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Wednesday, November 3, 2010

Sorghum on Sulphur Creek

Neglect a blog for a couple of weeks, and see what happens...right-wingers take over the country. I'll try not to let this happen again. Meanwhile, let's think about something sweet.

"Did Dr. John ever get that second quart I left him?" The rangy gray-haired man, sporting a Santa Gertrudis belt buckle, leaned over the counter at the nurses' station. The husband of a patient of mine, he had just established that "Dr. Tom" was in fact related to me, and that he and his wife were enthusiastic members of the Dr. Tom fan club. (I benefit from the fringe good will!)

He was talking about sorghum, and no, Tom had not gotten the second quart, and yes, the half-empty quart on our kitchen table was from the James farm in Russellville, Kentucky.

It was a slow day at Stallworth. Here's what I learned about sorghum from this man who is obviously a master.

About half an acre of sorghum cane produced 350 gallons of juice, which boils down to about 40-50 gallons of syrup. But not easily.

After many experiments, he found the best way to grow sorghum is to start the plants in a float bed, trays of cells floating on water, a technique used by tobacco farmers. He then plants them out in precise rows using his tobacco planter, and keeps them weed-free. When harvest time comes, he walks the rows and cuts off the leaves and tops with a pocketknife. A few days later, he hand cuts the cane and piles it on the back of a truck. ("Some folks just crush it, leaves and all, but that just in't right. It'll spoil easy.") The cane must spend at least two weeks stacked, in order to maximize the development of sugar, but can spend a couple of months without harm, as long as it doesn't freeze.

Then he runs the cane through his crusher (bought second hand in Florida and so powerful "you could feed a couple of guys into it if ya wanted to"). The juice goes into a metal tray he custom-built--8 feet by 4 feet by 18 inches deep--which sits on a double row of concrete blocks with the fire built between them , and cooks down. Different impurities and chemicals rise to the surface at different times in the process, and have to be skimmed off--"made my skimmers out of pie plates with holes punched in the bottoms".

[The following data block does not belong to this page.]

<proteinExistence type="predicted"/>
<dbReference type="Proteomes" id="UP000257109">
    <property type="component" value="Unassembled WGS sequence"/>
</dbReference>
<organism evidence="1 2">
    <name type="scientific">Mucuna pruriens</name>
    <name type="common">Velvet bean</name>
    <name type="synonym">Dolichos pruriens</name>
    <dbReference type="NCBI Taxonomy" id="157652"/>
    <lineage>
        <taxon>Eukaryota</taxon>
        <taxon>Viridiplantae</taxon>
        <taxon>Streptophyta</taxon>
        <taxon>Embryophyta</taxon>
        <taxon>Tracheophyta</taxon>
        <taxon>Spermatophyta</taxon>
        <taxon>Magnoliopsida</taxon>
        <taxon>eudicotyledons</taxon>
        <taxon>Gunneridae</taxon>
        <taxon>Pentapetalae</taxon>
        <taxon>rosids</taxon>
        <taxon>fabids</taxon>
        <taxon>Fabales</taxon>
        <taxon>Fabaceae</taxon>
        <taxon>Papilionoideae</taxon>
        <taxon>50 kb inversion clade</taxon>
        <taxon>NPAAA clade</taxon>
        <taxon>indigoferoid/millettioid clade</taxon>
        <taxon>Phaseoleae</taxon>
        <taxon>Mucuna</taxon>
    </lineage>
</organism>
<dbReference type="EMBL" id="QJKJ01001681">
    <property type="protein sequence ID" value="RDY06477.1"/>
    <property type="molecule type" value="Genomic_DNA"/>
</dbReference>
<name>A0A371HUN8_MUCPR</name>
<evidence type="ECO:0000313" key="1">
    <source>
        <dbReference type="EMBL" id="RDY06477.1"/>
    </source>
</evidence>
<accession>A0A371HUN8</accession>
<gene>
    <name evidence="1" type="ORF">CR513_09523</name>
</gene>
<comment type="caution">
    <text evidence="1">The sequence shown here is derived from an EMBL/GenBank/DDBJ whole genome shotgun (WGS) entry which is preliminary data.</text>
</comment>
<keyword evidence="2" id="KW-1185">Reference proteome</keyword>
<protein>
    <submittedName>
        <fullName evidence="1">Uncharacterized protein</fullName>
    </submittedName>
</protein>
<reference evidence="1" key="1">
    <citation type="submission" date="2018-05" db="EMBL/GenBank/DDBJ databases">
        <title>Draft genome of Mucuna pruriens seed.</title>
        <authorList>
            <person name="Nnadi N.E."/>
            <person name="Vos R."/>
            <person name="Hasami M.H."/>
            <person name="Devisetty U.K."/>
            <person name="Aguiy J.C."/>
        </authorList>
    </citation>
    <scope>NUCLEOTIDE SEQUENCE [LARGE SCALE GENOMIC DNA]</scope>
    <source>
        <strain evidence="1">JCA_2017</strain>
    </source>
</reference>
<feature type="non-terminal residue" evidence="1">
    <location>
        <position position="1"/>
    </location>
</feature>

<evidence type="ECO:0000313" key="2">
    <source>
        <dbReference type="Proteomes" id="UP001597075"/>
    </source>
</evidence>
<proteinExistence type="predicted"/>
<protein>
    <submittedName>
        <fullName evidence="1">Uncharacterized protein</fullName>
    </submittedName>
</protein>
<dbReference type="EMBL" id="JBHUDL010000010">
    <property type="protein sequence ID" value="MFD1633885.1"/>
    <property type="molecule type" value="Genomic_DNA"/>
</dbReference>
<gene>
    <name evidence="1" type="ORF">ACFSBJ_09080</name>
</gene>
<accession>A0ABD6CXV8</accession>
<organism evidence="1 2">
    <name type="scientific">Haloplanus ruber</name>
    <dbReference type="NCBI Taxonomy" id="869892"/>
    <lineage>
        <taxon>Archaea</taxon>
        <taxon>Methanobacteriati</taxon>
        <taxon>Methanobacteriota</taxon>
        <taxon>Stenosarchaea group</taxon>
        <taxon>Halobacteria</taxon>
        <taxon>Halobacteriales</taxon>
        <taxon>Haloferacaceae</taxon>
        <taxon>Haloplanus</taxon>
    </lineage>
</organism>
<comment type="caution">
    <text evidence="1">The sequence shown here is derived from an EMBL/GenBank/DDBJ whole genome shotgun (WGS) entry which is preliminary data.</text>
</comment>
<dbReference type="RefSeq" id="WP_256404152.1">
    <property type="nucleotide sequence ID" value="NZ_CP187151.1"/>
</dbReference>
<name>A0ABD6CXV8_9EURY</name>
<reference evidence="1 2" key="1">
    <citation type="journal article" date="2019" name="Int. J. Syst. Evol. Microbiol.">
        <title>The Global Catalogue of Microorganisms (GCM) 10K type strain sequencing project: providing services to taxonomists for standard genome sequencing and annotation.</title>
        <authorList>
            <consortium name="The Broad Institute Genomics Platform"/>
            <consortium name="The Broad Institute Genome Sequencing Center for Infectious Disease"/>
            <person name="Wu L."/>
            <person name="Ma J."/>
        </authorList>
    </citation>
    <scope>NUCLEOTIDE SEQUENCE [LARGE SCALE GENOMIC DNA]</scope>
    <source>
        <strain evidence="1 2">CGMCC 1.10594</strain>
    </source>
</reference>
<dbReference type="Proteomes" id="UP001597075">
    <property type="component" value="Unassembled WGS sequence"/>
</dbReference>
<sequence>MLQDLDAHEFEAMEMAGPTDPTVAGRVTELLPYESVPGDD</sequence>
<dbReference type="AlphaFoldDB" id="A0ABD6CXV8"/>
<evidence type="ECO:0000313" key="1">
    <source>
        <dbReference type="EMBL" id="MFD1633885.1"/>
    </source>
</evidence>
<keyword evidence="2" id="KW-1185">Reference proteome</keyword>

I'm not sure how long the juice takes to cook, since I was so distracted by the complexities of decanting a tray of boiling hot syrup measuring 8ftx4ftx18 inches. Not to worry. "Made one corner a little bit lower and have a spigot there", so the syrup can just be drained off into clean buckets, cooled, and poured into the stainless steel honey tank he bought for just this purpose. It, too, has a spigot, and he can fill quart jars at his leisure.

No sorghum this year, due to his wife's very serious health problems, but we hope we have those under control now, so maybe next year will be back on track at the James farm.

What a smart farmer knows: this man and his wife are encyclopedias of Kentucky agriculture. The Japanese designate masters of traditional lore as "national treasures"--I would nominate him in a skinny minute. Santa Gertrudis belt buckle and all.

In the meantime, Sunday biscuits with sorghum.

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